Putting the leadership of the Seventh-day Adventist Church on record for peacemaking must be honored among the many achievements of the late Neal C. Wilson (1920-2010), who served as president of the General Conference of Seventh-day Adventists from 1979 to 1990.
Monte Sahlin prompted this overdue recognition with a reminder about Elder Wilson's remarkable address to the International Forum on a Non-nuclear World and the Survival of Humanity, held in Moscow in February 1987. In "Peace and Peacemakers: A Christian Perspective," the Adventist leader set forth a specific peacemaking initiative, challenging Mikhail Gorbachev's
In using his voice as world leader of a thoroughly international religious movement to speak out for peacemaking, Elder Wilson expressed and enacted a crucial corrective to the all-too-frequent Adventist tendency toward passivity about societal conditions in the name of heavenly hope. "Though not sharing the Communist vision of present reality and the future hope of mankind," he told the Moscow gathering, "we do not participate in that 'unreality' that dismisses mankind's woes and needs as objectives to be met only in some future paradise. Rather, as a world church, we seek to fulfill, as best we can, Christ's selfless service to the poor and the oppressed."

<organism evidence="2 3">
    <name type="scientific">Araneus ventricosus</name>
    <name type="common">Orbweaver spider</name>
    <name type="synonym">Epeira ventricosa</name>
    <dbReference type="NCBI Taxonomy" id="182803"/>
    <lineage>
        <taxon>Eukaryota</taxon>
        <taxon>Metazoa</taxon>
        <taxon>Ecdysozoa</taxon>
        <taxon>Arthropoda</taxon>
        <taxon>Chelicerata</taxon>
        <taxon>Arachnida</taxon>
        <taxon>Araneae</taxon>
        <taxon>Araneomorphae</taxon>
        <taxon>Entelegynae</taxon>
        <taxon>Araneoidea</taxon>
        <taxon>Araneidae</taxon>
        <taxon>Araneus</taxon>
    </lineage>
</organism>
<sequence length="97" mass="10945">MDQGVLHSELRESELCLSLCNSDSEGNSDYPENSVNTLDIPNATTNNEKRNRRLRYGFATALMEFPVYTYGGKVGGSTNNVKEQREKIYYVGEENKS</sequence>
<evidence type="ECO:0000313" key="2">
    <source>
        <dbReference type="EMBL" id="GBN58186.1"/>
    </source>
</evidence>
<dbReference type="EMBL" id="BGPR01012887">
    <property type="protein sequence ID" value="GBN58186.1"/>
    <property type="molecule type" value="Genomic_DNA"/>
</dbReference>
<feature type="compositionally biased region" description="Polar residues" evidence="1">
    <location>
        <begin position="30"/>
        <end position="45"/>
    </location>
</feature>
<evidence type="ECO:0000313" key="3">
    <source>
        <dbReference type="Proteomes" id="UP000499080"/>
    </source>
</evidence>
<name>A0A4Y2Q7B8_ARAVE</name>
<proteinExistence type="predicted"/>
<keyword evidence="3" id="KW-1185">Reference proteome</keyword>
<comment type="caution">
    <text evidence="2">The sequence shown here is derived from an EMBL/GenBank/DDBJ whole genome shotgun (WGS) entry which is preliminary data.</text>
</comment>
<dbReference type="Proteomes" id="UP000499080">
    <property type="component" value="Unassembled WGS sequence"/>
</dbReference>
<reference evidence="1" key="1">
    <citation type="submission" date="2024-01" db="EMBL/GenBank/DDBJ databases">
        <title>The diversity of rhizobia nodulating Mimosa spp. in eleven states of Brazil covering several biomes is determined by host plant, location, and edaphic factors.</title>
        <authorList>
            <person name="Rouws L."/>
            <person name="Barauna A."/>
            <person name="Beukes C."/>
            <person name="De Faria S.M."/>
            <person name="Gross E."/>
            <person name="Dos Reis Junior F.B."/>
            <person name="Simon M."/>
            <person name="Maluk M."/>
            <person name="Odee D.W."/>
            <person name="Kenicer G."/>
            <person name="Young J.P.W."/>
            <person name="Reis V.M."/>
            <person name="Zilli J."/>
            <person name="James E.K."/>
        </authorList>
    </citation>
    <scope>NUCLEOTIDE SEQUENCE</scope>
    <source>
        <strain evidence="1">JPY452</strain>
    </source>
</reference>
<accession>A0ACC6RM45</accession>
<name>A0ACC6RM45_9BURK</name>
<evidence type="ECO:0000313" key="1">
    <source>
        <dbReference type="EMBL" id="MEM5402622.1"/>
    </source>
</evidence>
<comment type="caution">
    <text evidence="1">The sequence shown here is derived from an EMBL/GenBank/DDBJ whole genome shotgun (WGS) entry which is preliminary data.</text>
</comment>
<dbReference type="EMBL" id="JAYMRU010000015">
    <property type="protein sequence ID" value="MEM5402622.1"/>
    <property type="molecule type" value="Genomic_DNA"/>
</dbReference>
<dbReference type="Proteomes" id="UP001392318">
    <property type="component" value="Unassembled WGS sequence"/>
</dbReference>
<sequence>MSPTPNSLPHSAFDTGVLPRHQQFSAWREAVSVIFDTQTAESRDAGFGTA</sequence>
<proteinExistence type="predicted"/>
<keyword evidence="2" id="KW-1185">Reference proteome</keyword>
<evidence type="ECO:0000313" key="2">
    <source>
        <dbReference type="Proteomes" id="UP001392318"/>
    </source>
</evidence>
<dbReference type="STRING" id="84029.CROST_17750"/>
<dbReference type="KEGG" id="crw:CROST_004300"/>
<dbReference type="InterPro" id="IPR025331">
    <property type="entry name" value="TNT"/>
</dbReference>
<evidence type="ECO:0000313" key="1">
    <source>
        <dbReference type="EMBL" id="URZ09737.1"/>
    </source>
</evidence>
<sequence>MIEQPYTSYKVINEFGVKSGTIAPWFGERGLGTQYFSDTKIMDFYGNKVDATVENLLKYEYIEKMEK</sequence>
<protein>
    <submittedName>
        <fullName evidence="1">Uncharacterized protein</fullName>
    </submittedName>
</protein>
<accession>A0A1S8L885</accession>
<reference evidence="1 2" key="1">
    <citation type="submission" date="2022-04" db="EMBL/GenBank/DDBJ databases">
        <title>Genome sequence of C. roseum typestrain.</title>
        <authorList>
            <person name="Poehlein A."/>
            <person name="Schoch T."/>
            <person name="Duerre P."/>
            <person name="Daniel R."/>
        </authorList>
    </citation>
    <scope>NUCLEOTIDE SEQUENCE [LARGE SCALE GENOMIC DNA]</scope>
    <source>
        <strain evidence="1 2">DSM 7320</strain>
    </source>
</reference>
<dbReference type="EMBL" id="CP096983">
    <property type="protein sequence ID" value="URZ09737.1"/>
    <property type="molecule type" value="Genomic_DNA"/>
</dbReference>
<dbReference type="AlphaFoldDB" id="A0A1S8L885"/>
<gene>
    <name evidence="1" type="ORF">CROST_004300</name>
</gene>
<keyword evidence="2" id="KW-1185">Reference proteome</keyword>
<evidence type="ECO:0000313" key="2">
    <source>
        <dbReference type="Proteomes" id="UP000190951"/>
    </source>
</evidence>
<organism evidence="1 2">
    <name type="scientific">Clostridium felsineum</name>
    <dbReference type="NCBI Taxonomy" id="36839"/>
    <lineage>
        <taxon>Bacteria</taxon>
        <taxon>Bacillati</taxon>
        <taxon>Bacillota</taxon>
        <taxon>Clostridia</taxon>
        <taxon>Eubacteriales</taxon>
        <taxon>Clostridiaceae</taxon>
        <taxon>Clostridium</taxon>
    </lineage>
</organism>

In his Statement on Peace issued during the General Conference session of 1985, President Wilson called the arms race "a colossal waste of funds and human resources" and "one of the most obvious obscenities of our day." Acknowledging that "peace cannot be found in official church pronouncements," he affirmed that "the authentic Christian church is to work for peace between the first and second advents of Christ," and that "Adventist hope must manifest and translate itself into deep concern for the well-being of every member of the human family." In a world filled with hate and violence, Seventh-day Adventists should be "known as peacemakers and work for worldwide justice and peace under Christ as the head of a new humanity."